Chicken Undead

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Class of ’95 | “Since childhood,” says Andy Deemer C’95 without a shred of irony, “I’ve wanted to make a zombie musical.”

It’s a bold dream, but Deemer has made it a reality—if one can use such a word in connection with Poultrygeist: Night of the Chicken Dead, the cinematic extravaganza that he produced. Directed by veteran raunchmeister Lloyd Kaufman, Poultrygeist has received critical raves, qualified by warnings about its gross content, since its initial screening last year. (Having opened in New York and Philadelphia this past May, it continues to have screenings in cities around the country—see Poultrygeist will be released on DVD at the end of October in a box set that includes Deemer’s documentary about the making of the movie.)

“This is a trashy movie!” Deemer is quick to say. “And yet it’s hitting something in the critical consciousness and making a mark.”

Deemer has long been enthralled with cinematic gore. “I loved horror movies as a kid, especially Return of the Living Dead,” he says. “There’s a moment in that film where a zombie tries to convince his (still alive) girlfriend to let him eat her brains. It stuck with me, the romance of it all.”

At the ripe old age of 13, Deemer penned his first idea: Romeo and Juliet, with Romeo as the leader of a pack of zombies. He rewrote the idea later as a short film with Charles Soule C’96, but it was never produced, and Deemer eventually abandoned the idea.

Then, in late 2004, Deemer happened to run into Kaufman (whose credits include The Toxic Avenger and Class of Nuke ’Em High) in a bar in Nashville, where Deemer was shooting a documentary about Islam in the South. Deemer had worked with Kaufman briefly as an undergraduate, co-writing the first draft of the cult hit Tromeo & Juliet (an adaptation of that aforementioned Shakespeare work, albeit with a lot more sex and violence).

“Over glasses of Wild Turkey in Nashville, he told me about his latest doomed project—a musical comedy horror film, at that point titled ‘Poultrygeist: Attack of the Chicken Zombies,’” Deemer recalls. “As soon as he started to tell me the plot—a KFC is built on the remains of an ancient Indian burial ground—I was hooked. I saw this as a moment of kismet, and couldn’t let it go. A week or two later, unable to shake the suspicion that this was a chance that I’d never have again, I dropped the documentary, and moved to New York to make this zombie musical.”

The film took three years from start to finish, and cost just shy of half a million dollars.

“For two or three of those months, I was actually working 122 hours a week,” Deemer says. “I hadn’t realized that there were that many hours in a week! It reminded me of start-up-dot-com life, and also, funnily enough, of the hours I spent as photo editor at the DP.” 

The film was shot in Buffalo to keep expenses down. “The stars and producers slept five-to-a-room, and the rest of the crew—many of whom flew in from around the world to work on the film for free—slept on the floor in the basement,” recalls Deemer. “Mostly, people put up with the long hours and hard living. There were some fights, and several muggings, on set, but in the end it was no worse than Philly in the early ’90s.”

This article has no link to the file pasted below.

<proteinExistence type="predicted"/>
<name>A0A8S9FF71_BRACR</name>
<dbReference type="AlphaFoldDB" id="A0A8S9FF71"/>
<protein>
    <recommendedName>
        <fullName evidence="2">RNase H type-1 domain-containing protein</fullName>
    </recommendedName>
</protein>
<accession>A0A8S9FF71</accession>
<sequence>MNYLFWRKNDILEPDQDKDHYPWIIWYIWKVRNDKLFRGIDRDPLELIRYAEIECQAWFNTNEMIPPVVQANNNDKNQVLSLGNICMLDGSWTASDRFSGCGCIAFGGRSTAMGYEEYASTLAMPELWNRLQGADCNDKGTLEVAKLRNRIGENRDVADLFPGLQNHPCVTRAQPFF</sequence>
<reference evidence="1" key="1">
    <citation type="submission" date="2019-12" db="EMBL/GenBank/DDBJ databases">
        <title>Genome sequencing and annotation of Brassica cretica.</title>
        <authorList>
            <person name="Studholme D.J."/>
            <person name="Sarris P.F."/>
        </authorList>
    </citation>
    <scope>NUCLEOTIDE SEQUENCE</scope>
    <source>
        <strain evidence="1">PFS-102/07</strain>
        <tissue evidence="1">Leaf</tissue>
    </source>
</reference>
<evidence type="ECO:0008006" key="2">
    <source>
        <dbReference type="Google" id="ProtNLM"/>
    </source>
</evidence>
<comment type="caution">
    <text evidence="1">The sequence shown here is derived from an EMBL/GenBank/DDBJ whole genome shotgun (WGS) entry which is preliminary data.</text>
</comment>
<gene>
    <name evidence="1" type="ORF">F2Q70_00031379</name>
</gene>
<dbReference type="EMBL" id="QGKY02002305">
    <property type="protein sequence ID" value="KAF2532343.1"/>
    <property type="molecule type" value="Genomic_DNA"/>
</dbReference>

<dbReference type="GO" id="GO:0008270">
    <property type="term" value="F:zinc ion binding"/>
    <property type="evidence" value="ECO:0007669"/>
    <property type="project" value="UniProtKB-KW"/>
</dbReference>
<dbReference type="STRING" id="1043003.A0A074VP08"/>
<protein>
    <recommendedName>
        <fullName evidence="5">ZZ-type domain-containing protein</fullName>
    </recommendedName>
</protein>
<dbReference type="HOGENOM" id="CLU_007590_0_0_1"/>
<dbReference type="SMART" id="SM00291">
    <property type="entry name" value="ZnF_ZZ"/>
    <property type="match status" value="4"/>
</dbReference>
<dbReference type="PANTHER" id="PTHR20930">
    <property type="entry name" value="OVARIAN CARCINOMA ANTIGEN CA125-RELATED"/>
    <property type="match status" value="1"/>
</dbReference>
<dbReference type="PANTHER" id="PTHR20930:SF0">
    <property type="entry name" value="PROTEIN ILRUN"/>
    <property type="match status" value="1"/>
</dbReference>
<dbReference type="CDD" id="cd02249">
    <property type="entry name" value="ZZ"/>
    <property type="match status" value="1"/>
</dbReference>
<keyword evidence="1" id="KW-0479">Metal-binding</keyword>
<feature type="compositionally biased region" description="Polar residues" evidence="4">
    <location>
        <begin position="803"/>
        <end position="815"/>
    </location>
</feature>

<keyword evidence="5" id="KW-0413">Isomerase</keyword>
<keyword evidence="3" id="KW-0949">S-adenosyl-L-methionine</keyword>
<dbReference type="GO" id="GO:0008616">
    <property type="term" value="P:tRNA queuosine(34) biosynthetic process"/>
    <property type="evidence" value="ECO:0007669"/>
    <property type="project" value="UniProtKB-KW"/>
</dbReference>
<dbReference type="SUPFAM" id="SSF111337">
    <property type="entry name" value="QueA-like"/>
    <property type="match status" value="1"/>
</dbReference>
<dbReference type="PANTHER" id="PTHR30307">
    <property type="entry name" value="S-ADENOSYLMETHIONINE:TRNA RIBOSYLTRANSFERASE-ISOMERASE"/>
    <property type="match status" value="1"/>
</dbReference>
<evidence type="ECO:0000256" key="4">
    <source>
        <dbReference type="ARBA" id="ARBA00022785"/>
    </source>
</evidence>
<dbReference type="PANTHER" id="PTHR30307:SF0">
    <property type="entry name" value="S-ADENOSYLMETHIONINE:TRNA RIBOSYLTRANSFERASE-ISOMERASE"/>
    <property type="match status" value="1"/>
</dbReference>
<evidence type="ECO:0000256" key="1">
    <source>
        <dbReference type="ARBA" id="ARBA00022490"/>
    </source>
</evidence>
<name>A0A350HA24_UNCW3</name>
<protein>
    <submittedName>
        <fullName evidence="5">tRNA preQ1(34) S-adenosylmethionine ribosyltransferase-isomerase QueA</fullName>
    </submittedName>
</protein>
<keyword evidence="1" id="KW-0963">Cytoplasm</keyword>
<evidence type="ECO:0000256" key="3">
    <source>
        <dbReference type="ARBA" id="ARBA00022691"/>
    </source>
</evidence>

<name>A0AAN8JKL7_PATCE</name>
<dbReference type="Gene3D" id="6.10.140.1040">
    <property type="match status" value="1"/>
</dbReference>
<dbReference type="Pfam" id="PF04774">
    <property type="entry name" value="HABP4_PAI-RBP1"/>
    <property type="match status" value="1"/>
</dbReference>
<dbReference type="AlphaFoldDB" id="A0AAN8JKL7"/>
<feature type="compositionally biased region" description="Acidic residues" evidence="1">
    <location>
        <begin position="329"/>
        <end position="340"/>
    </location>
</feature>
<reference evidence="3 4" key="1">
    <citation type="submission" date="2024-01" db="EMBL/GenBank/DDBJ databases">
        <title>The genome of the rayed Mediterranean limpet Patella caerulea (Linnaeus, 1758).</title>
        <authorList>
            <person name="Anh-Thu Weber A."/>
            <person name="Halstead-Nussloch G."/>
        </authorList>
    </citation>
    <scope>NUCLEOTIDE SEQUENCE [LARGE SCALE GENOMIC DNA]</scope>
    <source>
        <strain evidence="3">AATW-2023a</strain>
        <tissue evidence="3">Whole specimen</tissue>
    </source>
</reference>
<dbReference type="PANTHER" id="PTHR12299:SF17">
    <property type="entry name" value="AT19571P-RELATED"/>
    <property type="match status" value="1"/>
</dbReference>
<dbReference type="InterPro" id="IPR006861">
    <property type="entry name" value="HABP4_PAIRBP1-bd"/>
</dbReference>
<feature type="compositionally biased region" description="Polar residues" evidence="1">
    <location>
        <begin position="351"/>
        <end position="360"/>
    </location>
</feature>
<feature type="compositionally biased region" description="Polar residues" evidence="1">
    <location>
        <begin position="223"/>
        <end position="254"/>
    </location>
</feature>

The first 10 minutes of Poultrygeist contain a scene so breathtakingly disgusting that it truly defies words, at least the kind that can be used in an alumni magazine. From that point on, the film is a veritable roller coaster of blood, puke, political satire, musical numbers, and massacres. No plot summation could do it justice.

“Disgusting, deranged, and thoroughly brilliant,” was the verdict of, while The New York Times called it “just about as perfect as a film predicated on the joys of projectile vomiting and explosive diarrhea can be.”

Politically, its biting wit leaves no viewpoint untouched.

Poultrygeist definitely has it in for the fast-food industry, and big business overall: Colonel Sanders is a racist plantation owner who puts profits before human life; the zombies slaughter the humans in the same ways that meat-eaters slaughter animals,” Deemer says. “Just like in [George] Romero’s Dawn of the Dead, the zombies are a metaphor for the consumption-obsessed society we’ve become.”

The film has gained a lot of traction with that angle. People for the Ethical Treatment of Animals (PETA), for example, called it one of the “top 10 films that’ll inspire you to go vegetarian.”

“But, at the same time, the movie completely slaughters the other side—liberal hypocrites,” Deemer notes. “The protesters outside the KFC are fighting big business, while drinking Starbucks and wearing Tevas. They’re carrying signs that praise one cause (chicken rights) while mocking another (Tibet). The left-leansing characters in the film spew their political rhetoric, but are terrified of the burqa-clad Muslim. This hypocrisy is everywhere.

“The film challenges the audience, and offers them the chance to decide,” he adds. “Should the audience laugh at the horrible line about cross-burning, or the gags about Al Jazeera? Or should they be offended? The audiences I’ve been with have laughed, and then gone quiet, as they realize what they’d just been laughing at. It’s interesting. We do present some offensive moments in the film—and it’s up to the viewer as to how they’re received.”

—Jordana Horn C’95 L’99

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